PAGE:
In view of the board's decision it is not necessary to give details of the dependent claims of the main request or any one of the claims of the auxiliary requests.

Reasons for the Decision

1. Admissibility of document D7

1.1 Appellant I argued that D7 was late-filed, since the filing of D7 could not be seen as a response to the board's communication. D7 should therefore not be admitted.

The board agrees that the submission of D7 was not motivated by the board's communication. In particular, D7 neither represents common general knowledge, as would, e.g., a textbook, nor provides evidence that the sequence numbering of the data frames to be transmitted via the up- or downlink is part of the common general knowledge. D7 is therefore late-filed.

1.2 The fact that a document is late-filed is however not a sufficient reason for not admitting it into the proceedings. According to Article 114(2) EPC and Article 13 RPBA, the board has a discretion as to whether or not to admit a late-filed document. This discretion shall be exercised in view of, inter alia, the complexity of the new subject-matter submitted, the current state of the proceedings and the need for procedural economy (Article 13(1) RPBA). Further, amendments sought to be made after oral proceedings have been arranged shall not be admitted if they raise issues which the board or the other party or parties cannot reasonably be expected to deal with without adjournment of the oral proceedings (Article 13(3) RPBA).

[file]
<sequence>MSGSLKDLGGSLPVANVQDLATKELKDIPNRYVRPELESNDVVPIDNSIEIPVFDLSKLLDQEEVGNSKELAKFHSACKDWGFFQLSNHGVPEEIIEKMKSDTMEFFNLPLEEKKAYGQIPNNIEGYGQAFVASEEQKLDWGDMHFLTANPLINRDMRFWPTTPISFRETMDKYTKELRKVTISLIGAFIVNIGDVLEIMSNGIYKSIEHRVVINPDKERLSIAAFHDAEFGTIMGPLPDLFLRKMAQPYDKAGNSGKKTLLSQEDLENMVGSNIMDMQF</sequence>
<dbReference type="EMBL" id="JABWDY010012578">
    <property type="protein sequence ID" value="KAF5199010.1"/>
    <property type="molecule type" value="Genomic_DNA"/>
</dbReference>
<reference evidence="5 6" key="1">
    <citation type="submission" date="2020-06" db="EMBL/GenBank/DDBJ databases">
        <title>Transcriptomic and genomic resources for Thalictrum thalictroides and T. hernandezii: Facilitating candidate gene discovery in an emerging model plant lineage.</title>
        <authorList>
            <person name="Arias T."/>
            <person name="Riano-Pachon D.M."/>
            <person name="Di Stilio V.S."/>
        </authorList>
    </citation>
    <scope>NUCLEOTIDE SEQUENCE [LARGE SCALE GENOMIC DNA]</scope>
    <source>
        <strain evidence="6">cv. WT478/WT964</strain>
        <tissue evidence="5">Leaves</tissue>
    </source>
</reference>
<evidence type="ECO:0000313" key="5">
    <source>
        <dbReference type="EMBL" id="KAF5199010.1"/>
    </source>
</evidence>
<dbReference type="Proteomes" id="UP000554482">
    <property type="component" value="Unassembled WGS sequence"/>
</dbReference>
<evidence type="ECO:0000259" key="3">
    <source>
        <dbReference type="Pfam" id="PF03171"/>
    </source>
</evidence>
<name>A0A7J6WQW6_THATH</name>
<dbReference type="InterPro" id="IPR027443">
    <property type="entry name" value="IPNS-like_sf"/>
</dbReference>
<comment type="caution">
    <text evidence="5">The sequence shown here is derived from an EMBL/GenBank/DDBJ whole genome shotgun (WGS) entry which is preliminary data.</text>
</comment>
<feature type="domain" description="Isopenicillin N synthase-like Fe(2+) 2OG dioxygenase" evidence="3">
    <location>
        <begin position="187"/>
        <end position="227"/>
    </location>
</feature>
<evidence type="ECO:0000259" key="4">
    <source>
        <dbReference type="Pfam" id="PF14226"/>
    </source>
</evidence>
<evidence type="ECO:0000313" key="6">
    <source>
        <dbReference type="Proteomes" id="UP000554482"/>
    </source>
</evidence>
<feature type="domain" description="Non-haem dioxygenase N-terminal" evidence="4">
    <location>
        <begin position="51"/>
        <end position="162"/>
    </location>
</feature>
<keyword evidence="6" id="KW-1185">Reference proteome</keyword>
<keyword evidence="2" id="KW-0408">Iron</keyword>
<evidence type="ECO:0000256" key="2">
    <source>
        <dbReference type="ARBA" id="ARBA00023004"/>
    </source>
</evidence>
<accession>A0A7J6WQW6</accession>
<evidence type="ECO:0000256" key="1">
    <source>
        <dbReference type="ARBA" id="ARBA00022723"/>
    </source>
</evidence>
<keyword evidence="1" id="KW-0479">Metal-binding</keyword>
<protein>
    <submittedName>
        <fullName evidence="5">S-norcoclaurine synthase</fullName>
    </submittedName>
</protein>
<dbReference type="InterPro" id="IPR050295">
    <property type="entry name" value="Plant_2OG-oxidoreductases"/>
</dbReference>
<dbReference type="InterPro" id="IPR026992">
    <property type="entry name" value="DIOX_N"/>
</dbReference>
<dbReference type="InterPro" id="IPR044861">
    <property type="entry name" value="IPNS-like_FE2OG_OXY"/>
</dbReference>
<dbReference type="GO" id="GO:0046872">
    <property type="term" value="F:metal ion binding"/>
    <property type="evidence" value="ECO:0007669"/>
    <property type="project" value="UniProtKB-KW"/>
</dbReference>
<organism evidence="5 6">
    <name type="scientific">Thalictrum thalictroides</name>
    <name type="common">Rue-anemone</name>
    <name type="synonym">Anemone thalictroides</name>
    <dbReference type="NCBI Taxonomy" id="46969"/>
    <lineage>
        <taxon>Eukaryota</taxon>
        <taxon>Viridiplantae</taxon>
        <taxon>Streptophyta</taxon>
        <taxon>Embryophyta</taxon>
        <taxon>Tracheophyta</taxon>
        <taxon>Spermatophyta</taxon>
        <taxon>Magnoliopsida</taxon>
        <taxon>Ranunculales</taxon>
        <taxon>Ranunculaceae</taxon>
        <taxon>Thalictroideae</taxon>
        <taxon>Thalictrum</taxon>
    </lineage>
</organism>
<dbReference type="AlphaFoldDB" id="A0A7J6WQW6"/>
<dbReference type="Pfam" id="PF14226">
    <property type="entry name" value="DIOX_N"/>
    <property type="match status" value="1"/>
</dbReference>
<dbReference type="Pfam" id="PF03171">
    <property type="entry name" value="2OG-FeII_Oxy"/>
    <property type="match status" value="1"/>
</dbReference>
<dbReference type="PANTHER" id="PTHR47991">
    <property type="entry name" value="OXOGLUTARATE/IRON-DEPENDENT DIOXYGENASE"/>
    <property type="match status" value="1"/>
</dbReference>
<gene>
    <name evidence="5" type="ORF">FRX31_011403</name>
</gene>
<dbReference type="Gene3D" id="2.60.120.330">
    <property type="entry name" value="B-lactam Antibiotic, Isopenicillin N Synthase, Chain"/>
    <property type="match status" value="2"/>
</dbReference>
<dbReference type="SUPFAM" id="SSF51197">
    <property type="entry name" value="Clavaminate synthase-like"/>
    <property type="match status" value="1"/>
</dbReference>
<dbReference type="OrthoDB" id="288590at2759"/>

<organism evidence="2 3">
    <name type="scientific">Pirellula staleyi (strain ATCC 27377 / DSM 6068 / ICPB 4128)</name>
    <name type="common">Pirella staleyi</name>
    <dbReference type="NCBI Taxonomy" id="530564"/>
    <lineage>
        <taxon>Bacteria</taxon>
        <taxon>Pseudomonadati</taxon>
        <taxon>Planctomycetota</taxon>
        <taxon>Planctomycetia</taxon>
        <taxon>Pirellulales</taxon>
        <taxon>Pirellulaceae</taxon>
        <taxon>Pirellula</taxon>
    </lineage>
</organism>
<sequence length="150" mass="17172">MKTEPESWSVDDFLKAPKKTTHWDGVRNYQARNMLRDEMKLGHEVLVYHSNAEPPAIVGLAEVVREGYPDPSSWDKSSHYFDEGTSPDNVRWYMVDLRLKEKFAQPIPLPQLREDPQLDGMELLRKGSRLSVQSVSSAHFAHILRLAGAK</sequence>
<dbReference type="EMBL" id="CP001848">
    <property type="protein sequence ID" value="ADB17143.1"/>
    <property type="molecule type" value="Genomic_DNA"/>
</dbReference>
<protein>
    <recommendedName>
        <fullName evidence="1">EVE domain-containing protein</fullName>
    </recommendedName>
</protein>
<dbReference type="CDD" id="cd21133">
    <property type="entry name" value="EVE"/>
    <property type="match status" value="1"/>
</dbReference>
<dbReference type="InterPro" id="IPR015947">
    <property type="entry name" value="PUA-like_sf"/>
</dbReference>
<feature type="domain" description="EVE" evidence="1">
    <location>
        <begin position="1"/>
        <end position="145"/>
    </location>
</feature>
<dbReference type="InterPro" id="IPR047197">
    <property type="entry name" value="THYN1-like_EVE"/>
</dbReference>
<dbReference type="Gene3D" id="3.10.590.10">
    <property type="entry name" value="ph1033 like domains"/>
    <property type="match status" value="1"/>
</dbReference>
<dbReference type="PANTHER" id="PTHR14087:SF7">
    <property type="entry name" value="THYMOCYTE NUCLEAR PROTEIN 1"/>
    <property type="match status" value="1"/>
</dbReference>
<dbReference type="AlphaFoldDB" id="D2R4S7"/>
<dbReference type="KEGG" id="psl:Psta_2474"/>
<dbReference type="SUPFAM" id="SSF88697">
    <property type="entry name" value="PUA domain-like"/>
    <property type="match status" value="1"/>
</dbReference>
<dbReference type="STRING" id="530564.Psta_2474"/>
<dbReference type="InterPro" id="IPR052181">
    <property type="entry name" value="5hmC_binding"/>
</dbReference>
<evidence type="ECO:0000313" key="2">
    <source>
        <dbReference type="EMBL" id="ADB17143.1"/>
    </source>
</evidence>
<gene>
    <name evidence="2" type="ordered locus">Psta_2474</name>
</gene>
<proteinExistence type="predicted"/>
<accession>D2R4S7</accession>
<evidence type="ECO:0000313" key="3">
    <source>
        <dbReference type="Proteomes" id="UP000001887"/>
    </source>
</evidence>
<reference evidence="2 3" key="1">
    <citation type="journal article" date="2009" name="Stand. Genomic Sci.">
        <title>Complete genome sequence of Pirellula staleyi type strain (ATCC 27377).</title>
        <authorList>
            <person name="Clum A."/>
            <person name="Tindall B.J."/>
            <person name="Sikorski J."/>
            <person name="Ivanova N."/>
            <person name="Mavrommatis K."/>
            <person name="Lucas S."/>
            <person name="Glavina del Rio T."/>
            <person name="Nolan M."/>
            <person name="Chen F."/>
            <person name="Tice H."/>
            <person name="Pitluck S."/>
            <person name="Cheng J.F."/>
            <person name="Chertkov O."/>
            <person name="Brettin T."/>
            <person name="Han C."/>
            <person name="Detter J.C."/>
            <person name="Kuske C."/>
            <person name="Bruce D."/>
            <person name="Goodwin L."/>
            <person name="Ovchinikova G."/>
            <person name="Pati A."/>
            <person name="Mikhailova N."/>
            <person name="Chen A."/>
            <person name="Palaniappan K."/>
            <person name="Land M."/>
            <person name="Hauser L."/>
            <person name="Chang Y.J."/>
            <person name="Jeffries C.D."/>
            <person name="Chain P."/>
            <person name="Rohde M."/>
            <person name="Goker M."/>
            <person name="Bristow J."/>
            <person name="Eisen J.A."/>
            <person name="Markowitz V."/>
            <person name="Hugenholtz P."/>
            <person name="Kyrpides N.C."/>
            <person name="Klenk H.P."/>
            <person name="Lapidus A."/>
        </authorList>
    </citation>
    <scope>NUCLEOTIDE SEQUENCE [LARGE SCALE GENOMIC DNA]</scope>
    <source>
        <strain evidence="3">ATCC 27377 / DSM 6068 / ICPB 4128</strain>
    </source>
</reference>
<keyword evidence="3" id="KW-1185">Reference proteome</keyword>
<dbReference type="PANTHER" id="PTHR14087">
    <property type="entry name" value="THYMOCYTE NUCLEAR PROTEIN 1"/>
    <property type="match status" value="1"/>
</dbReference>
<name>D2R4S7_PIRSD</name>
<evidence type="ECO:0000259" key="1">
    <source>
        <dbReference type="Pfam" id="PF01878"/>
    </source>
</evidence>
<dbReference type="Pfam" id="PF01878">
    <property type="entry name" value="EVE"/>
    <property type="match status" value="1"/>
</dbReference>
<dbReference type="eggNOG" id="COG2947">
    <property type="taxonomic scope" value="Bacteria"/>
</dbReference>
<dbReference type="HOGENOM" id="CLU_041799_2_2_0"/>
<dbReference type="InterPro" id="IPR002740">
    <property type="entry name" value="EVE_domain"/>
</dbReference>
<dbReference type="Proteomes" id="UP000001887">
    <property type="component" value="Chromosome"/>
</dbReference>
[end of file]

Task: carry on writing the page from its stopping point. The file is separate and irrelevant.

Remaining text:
Following the established case law of the Boards of Appeal on exercising this discretion, a late-filed document may be admitted into the proceedings if it is prima facie highly relevant in the sense that it is highly likely to prejudice the maintenance of the patent (see, e.g., T 1002/92, OJ EPO 1995, 605).

In the board's view, it is in the public interest that a late-filed document which is prima facie highly relevant is not excluded from consideration in the centralised procedure before the European Patent Office.

1.3 In the present case, D7 is considered to be prima facie highly relevant in relation to the subject-matter of claims 1, 5 and 9 of the main request for the following reasons:

D7 is an article which according to the cover sheet was presented at the Mobile & Location-Independent Computing Symposium, Cambridge, Massachusetts, in 1993, i.e. before the earliest priority date (20 May 1994) of the patent in suit. D7 therefore constitutes, prima facie, state of the art in the sense of Article 54(2) EPC. Appellant I argued that further proof was required as to the publication date of D7. For the decision as to whether or not D7 is prima facie highly relevant, the board considered that further proof as to its publication date was not necessary.